Monday, May 26, 2008
While getting our name in the paper is always exciting it is no longer adequate in establishing ourselves as experts. While you may be focusing on securing media about you and your company, your competitors are most likely focusing on an on-line strategy to establish themselves as experts. An effective strategic communications campaign must include traditional media (such as newspapers, magazines, television and radio) and an on-line presence. An easy way to build credibility on-line is to establish relationships with influential bloggers. But bloggers like journalists, do not want "public relations" professionals to send them press releases. Like business today, it all about "relationships." As a result, to effectively build relationships with bloggers, it is important to have the following strategic plan (or some variation): (1) Identify the influential bloggers in your industry -- Visit various websites, review various blog rolls and look at the more traditional media to learn which reporters also have blogs and which are the most respected and visited. (2) Go where the bloggers are -- Attend trade shows or review their blogs to see where they are going. For a list of vents, look into www.upcoming.org. (3) Read the blogs of the people you want to cover you. Let them know you are reading their blog by sending them a timely note about an issue they just blogged about. Include a link to your website or your blog. Also add public comments to posts on their blog. Bloggers like anything that will help increase their rankings and readership. Remember, we all have an agenda. (4) Send bloggers interesting stories especially about other people. Direct them to news items or send them links to new blogs and videos. (5) Start blogging -- This is your opportunity to share your story the way you want it and for other people, including bloggers, to learn about you. (6) Build links -- In order to get the most traction on-line, look to establish links to other bloggers and websites, boost your websites search engine optimization (SEO) and search engine advertising (SEA), list your company in various on-line directors, and look become an on-line expert on sites such as "About.com." And if you have a book or host events, send bloggers a copy of your book and invites to your events. Then, when you need something from a blogger, such as announcing a new product, they will be more apt to listen to you since you already have an on-line presence and have reached out to them with useful information.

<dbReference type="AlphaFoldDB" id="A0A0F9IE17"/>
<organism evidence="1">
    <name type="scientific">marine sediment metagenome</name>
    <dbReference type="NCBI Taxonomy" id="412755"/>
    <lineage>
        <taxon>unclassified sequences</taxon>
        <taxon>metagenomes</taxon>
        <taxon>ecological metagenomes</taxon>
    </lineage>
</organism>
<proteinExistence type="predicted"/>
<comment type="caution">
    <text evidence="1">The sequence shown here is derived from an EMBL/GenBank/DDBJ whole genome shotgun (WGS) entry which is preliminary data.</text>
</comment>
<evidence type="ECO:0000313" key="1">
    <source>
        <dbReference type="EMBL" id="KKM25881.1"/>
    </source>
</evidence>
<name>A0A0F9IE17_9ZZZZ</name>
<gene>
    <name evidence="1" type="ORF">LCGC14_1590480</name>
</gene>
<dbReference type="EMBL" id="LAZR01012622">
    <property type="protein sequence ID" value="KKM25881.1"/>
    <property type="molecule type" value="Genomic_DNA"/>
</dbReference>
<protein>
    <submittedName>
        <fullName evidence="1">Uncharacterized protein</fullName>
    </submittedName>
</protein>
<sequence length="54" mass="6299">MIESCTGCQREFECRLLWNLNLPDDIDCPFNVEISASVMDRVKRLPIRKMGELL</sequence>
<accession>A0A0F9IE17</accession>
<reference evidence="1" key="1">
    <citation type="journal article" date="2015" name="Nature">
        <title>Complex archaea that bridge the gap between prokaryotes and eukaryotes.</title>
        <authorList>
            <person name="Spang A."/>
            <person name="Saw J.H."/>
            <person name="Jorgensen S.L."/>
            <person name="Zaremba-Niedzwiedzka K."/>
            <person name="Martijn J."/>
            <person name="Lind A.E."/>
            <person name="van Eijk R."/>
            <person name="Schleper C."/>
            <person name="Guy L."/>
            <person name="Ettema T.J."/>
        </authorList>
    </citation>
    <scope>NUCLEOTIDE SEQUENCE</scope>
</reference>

Posted by Daniel Cherrin at 11:49 PM
Despite running for President, Barack Obama has created a unique brand that has changed the political landscape. According to Keith Reinhard, chairman emeritus of DDB Worldwide, "Barak Obama is three things you want in a brand: (1) new, (2) different and (3) attractive." And Obama has spread his brand on a new medium that many of us are still trying to figure out -- New media and online social networks. Any forward-thinking business should take note of Obama's rise, despite what you may or may not think of him. According to the April 2008 issue of Fast Company, social networking poses challenges for marketers no matter what or whom they are selling. Companies must cede a certain degree of control over their brands if they are to leverage their on-line presence. BarakObama.com features constant updates, videos, photos, ring tones, widgets and events to give supporters a reason to come back to their site. On mybarackobama.com for example, the campaign's quasi social network, guests can create their own blog, send policy recommendations, set up their own mini-fundraising site, organize an event, even use a phone bank widget to get call lists and scripts to canvass from home. John McCain's and Hillary Clinton's site offers similar networking tools as does Obama, but Obama has invested more in building his brand both on and off-line. It sure beats the "meet-ups" and "move-ons" from the 2004 presidential election. The Obama campaign has also tapped other on-line communities. And while he, like others, must cede some control, you can still stay on message and pass on your messages to others. However, like everything else, you need to continually monitor the web and act or react accordingly. The best strategy however for an on-line presence, is to build your brand, connect with a diversity of viewers and engage others in the discussion.
Posted by Daniel Cherrin at 11:23 PM